I remember the very first Premier lake house party at Cottonwood Lodge. It had only been a few months ago that I was newly married and looking for a place to start my career. I was trying to unravel the technical complexities of my project, learning to manage my newfound finances, and moving into an apartment when the lake house party – at Jim and Dune Hempleman’s own home – was announced. My expectation was another round of interviews, carried out in Hawaiian shirts, with just enough beer to make me less articulate but not enough to make me more confident. I was scared.

When the swarms of bugs grew large and the tiki torches grew dim, we headed inside Jim and Dune’s lake house. Over the course of the day I was able to shake off the nervousness I felt as Premier’s newest employee. Now, almost midnight, seeing everyone migrate indoors I knew that I passed the test and started to feel relief. 

My relief was cut short as Jim dragged a 48 inch leather wrapped foot locker between me and him. Kneeling down, he unlatches the case and reveals rhythm eggs, tambourines, triangles, cymbals,maracas, triangles, blocks, and even a rainstick. I am not certain what was said next, I do not know who distributed the instruments, and do not know who struck that first beat. But I do know that by the third beat I was all-in. As my smile grew, I could see Jim’s grow even bigger. Seeing such joy from our founder gave me confidence. My apprehension and preconceptions about a corporate picnic vanished as I realized the adventure that this place had in store for me. The only thing left for me to do was to keep playing, knowing that the folks around me will be there to back me up.

Not every one of Jim and Dune’s lake house parties has drum circles. But they always include something that pushes us to do things we never did before. Have you ever sung karaoke? Have you raced in a tricycle? Have you ever made beef tenderloin and your own Caesar salad dressing? If the answer is ‘No’, then great. If the answer is, ‘No, and I’m terrified of doing so at a company party,’ then even better!

Jim, Dune, and all the principals and managers at Premier pushed me to do things I did not realize I could do – face a tough client, learn a totally new scripting language, meet an aggressive deadline. At the lake house, sitting cross legged on the floor wildly shaking a tambourine, I learned that Premier is a place where I will be encouraged and pushed to succeed while having an entire company behind me, making sure to catch me when I fall.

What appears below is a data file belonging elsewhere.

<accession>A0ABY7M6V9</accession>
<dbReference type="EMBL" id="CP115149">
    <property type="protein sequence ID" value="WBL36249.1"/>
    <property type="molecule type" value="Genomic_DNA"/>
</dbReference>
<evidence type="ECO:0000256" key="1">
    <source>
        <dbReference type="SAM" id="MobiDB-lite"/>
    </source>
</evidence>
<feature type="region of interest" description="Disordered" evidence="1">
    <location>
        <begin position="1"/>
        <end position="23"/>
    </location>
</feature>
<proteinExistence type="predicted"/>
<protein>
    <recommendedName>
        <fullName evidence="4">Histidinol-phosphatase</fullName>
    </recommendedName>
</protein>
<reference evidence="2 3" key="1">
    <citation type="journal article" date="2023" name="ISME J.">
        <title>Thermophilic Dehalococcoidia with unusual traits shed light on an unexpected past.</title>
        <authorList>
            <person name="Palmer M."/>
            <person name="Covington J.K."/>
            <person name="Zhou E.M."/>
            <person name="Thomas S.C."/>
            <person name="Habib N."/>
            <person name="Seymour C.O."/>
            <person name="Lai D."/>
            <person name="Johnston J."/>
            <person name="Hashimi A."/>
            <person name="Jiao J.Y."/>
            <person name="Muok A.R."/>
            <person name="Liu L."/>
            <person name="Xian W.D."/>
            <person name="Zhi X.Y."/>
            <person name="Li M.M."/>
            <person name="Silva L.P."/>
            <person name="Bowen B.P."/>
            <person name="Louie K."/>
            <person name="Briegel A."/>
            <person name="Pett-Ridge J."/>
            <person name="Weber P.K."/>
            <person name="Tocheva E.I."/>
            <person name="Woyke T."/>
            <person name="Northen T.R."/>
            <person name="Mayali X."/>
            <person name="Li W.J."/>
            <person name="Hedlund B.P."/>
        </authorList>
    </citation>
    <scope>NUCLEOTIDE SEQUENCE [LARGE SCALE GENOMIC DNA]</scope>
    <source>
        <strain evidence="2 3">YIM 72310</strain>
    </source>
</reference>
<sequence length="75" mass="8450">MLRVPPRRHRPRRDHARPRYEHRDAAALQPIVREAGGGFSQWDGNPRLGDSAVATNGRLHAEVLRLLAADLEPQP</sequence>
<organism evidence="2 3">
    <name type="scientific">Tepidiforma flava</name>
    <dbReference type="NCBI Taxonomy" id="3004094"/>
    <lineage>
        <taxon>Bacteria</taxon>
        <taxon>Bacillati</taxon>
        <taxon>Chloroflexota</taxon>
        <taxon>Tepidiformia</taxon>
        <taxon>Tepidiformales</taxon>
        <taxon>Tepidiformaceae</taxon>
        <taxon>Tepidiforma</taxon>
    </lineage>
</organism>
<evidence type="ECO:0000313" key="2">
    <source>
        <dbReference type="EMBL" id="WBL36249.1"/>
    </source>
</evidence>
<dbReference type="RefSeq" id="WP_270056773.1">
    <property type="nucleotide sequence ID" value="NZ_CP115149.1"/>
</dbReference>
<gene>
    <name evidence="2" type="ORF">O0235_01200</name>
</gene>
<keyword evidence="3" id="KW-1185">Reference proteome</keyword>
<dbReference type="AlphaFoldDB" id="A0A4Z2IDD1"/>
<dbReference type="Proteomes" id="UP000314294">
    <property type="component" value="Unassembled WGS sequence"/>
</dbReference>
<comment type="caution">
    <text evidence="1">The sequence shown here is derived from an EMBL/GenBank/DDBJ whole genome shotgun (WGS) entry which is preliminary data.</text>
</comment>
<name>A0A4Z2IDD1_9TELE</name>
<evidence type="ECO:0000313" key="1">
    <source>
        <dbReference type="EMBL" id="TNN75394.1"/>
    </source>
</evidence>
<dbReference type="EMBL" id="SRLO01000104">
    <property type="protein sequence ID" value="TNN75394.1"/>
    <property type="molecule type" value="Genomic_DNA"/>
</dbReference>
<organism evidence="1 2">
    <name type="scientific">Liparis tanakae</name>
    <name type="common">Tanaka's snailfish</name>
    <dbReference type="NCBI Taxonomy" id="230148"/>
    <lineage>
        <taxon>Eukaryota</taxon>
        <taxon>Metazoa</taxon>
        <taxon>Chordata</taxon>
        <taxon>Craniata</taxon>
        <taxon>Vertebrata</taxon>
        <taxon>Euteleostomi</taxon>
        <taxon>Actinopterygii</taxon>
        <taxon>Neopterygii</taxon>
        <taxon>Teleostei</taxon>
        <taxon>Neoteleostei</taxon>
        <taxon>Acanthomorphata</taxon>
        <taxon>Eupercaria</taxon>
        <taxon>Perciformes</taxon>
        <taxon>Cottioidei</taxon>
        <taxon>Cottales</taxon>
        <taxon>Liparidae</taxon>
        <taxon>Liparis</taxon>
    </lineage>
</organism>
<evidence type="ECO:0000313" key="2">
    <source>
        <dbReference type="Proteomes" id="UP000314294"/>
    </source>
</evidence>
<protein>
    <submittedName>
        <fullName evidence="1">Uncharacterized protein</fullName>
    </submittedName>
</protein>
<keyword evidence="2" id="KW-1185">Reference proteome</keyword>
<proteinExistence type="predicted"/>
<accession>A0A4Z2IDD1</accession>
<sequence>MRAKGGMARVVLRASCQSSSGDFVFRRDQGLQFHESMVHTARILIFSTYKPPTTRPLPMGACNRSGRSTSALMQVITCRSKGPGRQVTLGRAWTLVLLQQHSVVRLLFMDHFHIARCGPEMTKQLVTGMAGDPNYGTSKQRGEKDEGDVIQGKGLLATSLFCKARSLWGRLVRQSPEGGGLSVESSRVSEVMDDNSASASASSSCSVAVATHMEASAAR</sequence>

This year Dune is welcoming not only me and my wife, but also my two sons into her home. The kids are eager for the tangibles – the boat ride, the bounce house, and the fireworks. But I am grateful they get to see the cultural center of a company like this, so that as they grow up they understand what a truly great company feels like.

Dune is the spiritual center of Premier International and the driving force behind Premier’s culture. From the boundlessness of her hugs to the leadership she showed when Jim passed, Dune has guided us with dedication and complete selflessness. She also knew how to foster growth of the entire individual, asking me about career aspirations one minute and the next minute reminding me how lucky I am to have Tuyet as a wife.

Dune went out of her way to make sure she spent time with me during the first lake house party. I’ve seen Dune do the same thing with every new round of hires, getting to know who they are and what they aspire to and making them feel included. I’m looking forward to this year’s lake house party, where this warmth and encouragement will inspire new friends to do something beautiful and hilarious like race tricycles. Weeks from now, when they realize that this not only makes them better consultants, but also better people I’ll say, ‘I told you so.’

Then I’ll email Dune and thank her for creating a place where people have the freedom to do incredible things.

Part of the Premier family, gathering at the end of the annual lake party